Specifically, Epstein pointed out that while the Cubs are in full-on win mode, they’re still trying to grow and develop some young players. So much of their roster are pre-prime guys, so that’s still part of the overall calculus. “So much more has to go right before we fully realize our vision.”
Epstein continued by saying that because the team won when they were so young, the expectations are probably even higher than planned. In other words, he understands how fans can say, look, they won a World Series when everyone was this young, imagine what they can do over the next five years. And while that is the hope/expectation, even for the team, it does set up some natural disappointment.
Every player doesn’t reach his potential right away, Epstein added. And some never do (think about Jorge Soler and how long it took for him to become the player he has been this season). It’s all still a lot of hard work and waiting. It’s important to remind yourself that the bad times are perfectly natural and also make the good times – when everything does finally come together – all the sweeter.
Yu Darvish Frustrating Start
According to Epstein, Darvish had a pretty typical first month for a free agent. Sure, some guys hit the ground running, but that’s much more rare. Epstein then likened Darvish’s first month to Jon Lester’s first month with the Cubs back in 2015, before adding that Darvish’s is actually more encouraging, because unlike Lester he hasn’t lost any of his stuff or velocity. As long as Darvish is healthy – which he is, although currently on the DL with parainfluenza virus – Epstein doesn’t have any long-term concerns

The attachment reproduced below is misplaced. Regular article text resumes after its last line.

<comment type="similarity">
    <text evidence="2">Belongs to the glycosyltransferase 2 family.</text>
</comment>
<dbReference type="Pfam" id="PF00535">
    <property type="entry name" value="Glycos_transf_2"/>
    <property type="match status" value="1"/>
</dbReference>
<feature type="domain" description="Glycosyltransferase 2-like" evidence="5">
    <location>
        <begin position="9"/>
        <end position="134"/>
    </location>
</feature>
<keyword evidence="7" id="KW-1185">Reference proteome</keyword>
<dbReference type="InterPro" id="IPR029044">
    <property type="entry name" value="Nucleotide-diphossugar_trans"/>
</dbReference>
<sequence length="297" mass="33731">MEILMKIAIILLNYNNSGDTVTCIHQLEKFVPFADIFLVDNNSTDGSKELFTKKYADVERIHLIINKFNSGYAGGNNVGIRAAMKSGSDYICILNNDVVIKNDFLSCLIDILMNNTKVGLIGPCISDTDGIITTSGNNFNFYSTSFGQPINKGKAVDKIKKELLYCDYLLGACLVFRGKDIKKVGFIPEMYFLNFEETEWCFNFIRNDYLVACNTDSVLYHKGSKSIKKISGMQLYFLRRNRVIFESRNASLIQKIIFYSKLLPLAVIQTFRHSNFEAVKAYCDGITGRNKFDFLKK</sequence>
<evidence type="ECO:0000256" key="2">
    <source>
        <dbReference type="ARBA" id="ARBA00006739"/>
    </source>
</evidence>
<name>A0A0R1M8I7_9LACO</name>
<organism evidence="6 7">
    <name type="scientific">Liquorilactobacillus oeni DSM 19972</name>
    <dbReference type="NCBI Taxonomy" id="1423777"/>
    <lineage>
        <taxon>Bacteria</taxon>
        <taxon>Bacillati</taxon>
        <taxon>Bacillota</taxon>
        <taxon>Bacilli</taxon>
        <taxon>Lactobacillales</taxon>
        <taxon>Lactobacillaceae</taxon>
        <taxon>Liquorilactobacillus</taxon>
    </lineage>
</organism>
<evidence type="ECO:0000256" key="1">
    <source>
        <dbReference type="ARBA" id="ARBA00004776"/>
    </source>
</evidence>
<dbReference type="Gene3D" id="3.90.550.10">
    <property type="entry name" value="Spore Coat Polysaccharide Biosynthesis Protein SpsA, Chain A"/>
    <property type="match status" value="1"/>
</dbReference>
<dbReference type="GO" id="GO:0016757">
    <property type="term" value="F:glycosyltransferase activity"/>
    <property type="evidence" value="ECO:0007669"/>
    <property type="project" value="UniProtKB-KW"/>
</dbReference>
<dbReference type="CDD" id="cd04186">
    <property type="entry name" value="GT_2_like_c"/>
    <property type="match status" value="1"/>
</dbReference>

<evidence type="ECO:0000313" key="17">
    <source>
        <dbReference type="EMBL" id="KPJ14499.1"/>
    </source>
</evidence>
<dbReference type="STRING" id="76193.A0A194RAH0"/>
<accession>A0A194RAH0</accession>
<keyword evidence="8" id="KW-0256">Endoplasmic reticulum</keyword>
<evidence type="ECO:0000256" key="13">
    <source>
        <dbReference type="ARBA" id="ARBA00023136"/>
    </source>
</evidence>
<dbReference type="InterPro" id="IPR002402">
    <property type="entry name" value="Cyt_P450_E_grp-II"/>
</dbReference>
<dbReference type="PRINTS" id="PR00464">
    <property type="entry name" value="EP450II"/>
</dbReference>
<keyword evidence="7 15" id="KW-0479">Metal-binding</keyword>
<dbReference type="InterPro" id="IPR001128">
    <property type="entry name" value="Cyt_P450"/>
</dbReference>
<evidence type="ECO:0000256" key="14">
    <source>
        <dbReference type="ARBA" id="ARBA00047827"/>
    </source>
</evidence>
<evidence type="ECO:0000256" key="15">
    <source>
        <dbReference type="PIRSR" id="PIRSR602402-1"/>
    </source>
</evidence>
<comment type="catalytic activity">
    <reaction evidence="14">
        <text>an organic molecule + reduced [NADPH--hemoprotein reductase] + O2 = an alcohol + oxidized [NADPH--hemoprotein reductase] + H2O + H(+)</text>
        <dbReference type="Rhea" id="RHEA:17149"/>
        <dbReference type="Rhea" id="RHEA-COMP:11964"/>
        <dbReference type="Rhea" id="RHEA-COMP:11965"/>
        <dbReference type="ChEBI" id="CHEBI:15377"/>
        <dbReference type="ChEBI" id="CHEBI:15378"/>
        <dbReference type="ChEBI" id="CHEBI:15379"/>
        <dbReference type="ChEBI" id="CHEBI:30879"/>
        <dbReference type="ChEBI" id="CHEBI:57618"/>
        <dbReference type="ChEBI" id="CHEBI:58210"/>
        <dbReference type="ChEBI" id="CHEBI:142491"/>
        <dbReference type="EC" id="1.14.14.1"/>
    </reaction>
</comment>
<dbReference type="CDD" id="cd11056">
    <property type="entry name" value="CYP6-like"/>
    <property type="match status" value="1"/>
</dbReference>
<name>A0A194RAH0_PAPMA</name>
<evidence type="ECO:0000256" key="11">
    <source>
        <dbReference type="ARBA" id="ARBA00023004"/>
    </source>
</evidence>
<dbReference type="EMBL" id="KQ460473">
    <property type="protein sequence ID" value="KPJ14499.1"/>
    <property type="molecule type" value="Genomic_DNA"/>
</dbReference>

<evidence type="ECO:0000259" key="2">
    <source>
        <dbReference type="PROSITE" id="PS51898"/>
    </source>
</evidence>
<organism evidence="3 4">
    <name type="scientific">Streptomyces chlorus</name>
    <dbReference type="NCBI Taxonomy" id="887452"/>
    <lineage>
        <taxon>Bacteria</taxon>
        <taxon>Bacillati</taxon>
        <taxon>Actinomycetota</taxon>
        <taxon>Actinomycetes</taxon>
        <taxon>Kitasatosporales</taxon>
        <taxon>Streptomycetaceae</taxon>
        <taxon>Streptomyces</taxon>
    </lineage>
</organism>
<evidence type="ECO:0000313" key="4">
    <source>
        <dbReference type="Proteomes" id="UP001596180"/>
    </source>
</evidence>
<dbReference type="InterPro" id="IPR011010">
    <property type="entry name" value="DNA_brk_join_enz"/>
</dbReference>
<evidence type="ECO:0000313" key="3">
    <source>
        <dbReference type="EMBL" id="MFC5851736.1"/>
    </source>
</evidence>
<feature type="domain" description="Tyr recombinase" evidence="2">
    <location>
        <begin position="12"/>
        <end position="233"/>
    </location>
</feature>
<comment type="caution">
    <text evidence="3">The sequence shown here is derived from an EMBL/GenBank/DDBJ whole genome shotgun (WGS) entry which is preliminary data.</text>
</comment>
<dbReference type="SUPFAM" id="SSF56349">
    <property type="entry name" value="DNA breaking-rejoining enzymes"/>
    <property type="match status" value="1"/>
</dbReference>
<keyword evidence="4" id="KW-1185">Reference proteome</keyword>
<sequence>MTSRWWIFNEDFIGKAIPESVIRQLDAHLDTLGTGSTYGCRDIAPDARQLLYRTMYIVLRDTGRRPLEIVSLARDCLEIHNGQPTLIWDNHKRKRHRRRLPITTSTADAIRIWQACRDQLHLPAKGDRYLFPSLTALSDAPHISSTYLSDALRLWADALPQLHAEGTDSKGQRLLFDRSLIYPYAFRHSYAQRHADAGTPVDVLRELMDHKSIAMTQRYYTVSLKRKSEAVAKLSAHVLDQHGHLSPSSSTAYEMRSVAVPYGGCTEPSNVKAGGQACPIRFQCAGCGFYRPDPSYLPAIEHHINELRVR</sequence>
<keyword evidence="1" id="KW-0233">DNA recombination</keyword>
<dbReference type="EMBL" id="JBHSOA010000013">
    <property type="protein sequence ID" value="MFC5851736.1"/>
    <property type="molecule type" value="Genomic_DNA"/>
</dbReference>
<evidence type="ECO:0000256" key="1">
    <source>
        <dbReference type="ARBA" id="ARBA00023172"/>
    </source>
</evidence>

On Addison Russell’s Offensive Expectations
Not unlike the World Series expectations, Russell’s great start (stabilizing force at shortstop, huge postseason and clutch performances early on) got the expectations rolling really fast. And while Russell’s not where the Cubs think he’ll ultimately be yet, the Cubs see more positive signs this year (particularly, driving the ball to right-center, which makes Epstein think he’s seeing it much better) than they did in 2017.
For what it’s worth, Epstein was right on. Russell’s hitting the ball the other way at a 27.8% clip this season (versus 24.0% for his career) and hitting it to center 44.4% of the time (versus 34.5% for his career).
Eventually, Epstein wants him to start pulling it more to really tap into that power (like his first homer of the season yesterday), but because development sometimes moves in steps, this is good progress.
On the Recent Roster Churn and New Rules
Although the Cubs had a stable roster at the start of the year, people have been moving around a lot more lately, which is generally okay because it has some side benefits. Namely, getting exposure for rookies (he named Justin Hancock and Luke Farrell) so they can know what to work on what they go back down.